Color, 1976, 75 mins. 37 secs.
Directed by Gerard Damiano
Vinegar Syndrome (Blu-ray & DVD) (US R0 HD/NTSC) / WS (1.85:1) (16:9), Caballero (DVD) (US R0 NTSC)

The Let My Puppets Comemost bizarre entry in the career of Deep Throat porn Let My Puppets Comepioneer Gerard Damiano, Let My Puppets Come earned its place in the history books as the only movie musical puppet smut film. If that sounds like an odd combination, it definitely is and requires more than a little awareness of the era to make fully appreciate. The idea of mounting a dirty musical was nothing new at the time thanks to the likes of Oh, Calcutta! and the most obvious inspirations, Let My People Come and the 1971 Wayland Flowers and Madame show, Kumquats. Meanwhile The Muppet Show was kicking off in 1976 after spinning off from Sesame Street, so why not combine the two? Though it features a bit of human nudity, the end result is only pornographic in theory since it really depicts occasional interactions with genitalia-shaped felt-- something odd and naughty for sure, but not as transgressive as the unrated version of Team America: World Police. Since then the film has become something of an odd footnote bound to satisfy curiosity more than sexual urges, as well as a forerunner of sorts for the X-rated puppet mayhem of Peter Jackson's Meet the Feebles and a companion to the ditty-packed dirty romps of Alice in Wonderland and The First Nudie Musical.

More of an extended batch of skits than a traditional narrative, this parade of puppet perversions boasts synthetic stars with names like "Robert Redfoot," "Clark Gobble," "Anthony Let My Puppets ComeQuimm," "Clitoris Leachman," "Agnes More-head," and "Connie Lingus." The framing device revolves around plans by desperate Ned, Fred and Red to Let My Puppets Comemount a porno movie to pay off their mob debt. From there it's a string of scenarios both real and imagined involving sexy nurses, (literal) doggie sex, a variation on Pinocchio, and commercial spoofs including Screw's Al Goldstein plugging "Lusterine." Damiano himself even pops up at the beginning interacting with a puppet hot dog vendor and seems to be having fun, right around the same time he was developing this film's intended co-feature, The Story of Joanna, as a full-fledged kinky feature of its own. On top of that you get a pretty blatant homage to Madame, an appearance by Luis "Ralphus" de Jesus the same year as Bloodsucking Freaks, and the screen debut of Jonathan Freeman, future voice of Jafar in Aladdin and a regular Disney voice performer, who pops up as a chauffeur in one extended musical comedy bit.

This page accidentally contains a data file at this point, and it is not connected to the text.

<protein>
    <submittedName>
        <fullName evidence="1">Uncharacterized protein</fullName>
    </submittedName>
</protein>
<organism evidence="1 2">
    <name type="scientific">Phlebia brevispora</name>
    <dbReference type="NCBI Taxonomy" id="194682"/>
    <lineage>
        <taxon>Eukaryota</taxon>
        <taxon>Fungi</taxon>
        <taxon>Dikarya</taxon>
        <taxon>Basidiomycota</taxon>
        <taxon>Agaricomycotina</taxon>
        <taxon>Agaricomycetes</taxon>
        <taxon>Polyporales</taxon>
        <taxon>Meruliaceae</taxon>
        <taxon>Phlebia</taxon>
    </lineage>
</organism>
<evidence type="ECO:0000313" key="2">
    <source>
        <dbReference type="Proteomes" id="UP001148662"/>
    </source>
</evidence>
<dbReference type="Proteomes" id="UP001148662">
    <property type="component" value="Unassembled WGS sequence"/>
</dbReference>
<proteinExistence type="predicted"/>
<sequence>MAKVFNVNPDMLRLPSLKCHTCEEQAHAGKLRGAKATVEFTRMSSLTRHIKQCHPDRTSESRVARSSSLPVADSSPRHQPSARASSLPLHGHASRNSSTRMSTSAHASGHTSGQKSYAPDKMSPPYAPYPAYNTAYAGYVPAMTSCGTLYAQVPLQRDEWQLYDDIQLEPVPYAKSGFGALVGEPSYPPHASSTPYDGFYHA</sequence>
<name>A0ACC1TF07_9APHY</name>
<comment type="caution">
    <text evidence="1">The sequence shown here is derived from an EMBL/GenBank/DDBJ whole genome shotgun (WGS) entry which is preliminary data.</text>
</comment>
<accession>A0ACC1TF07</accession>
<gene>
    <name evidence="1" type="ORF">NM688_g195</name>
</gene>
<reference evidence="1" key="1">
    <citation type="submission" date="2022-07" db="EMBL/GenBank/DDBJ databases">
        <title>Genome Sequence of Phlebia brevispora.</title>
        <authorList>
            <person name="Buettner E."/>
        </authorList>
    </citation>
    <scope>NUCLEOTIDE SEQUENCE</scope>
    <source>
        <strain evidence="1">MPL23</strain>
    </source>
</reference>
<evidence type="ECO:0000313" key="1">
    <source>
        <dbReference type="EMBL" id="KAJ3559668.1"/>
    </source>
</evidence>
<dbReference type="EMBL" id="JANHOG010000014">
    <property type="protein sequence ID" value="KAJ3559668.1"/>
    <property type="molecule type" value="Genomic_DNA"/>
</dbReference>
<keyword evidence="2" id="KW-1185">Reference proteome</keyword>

A pretty tough sell to the raincoat or midnight crowds, Let My Puppets Come has flown under the radar on home video for the most part with only a sorry, heavily edited DVD from Caballero offering much relief to curiosity seekers. Fortunately Vinegar Syndrome salvaged it with a dual-format Blu-ray and DVD edition that doesn't Let My Puppets Comespecify the film element source but looks much, much, much better, even with some bumpy reel change points and little bits of damage here and there. The DTS-HD MA English mono track is also much clearer and does what it can with the songs, which are pretty basic and won't give your sound system much of a workout. Let My Puppets ComeEnglish SDH subtitles are also included. On the commentary side, Heather Drain and Samm Deighan return to Damiano territory after Skin Flicks and dive right in for a breakdown of the director's whimsical side, the background behind the puppetry, the various celebrity send ups, speculation about the possible inspirations for the some of the character designs, and the occasional human actors like the hilarious Penny Nicholls. Another audio option is a phone conversation between puppeteer and puppet designer James Racioppi and Casey Scott who have fun casually chatting about Damiano, Kumquats (which sort of spawned this film in an indirect way), his professional background, his brushes with other landmark puppeteers, and tons more. Between the two tracks it's a massive, very welcome scholarly record of a film that could have easily be consigned to oblivion. If that weren't enough, you also get coverage about Kumquats itself courtesy of a separate audio conversation by Scott with Nicolas Coppola (41m58s) about his own role directing the production and the history of its participants and performance evolution (about which he has very mixed thoughts); that's followed by audio of a production of Kumquats itself (9m31s), which pretty sounds like a bawdy drag show in this context. The theatrical trailer is also included and should find its way into party highlight reels for years to come.

Reviewed on September 7, 2019.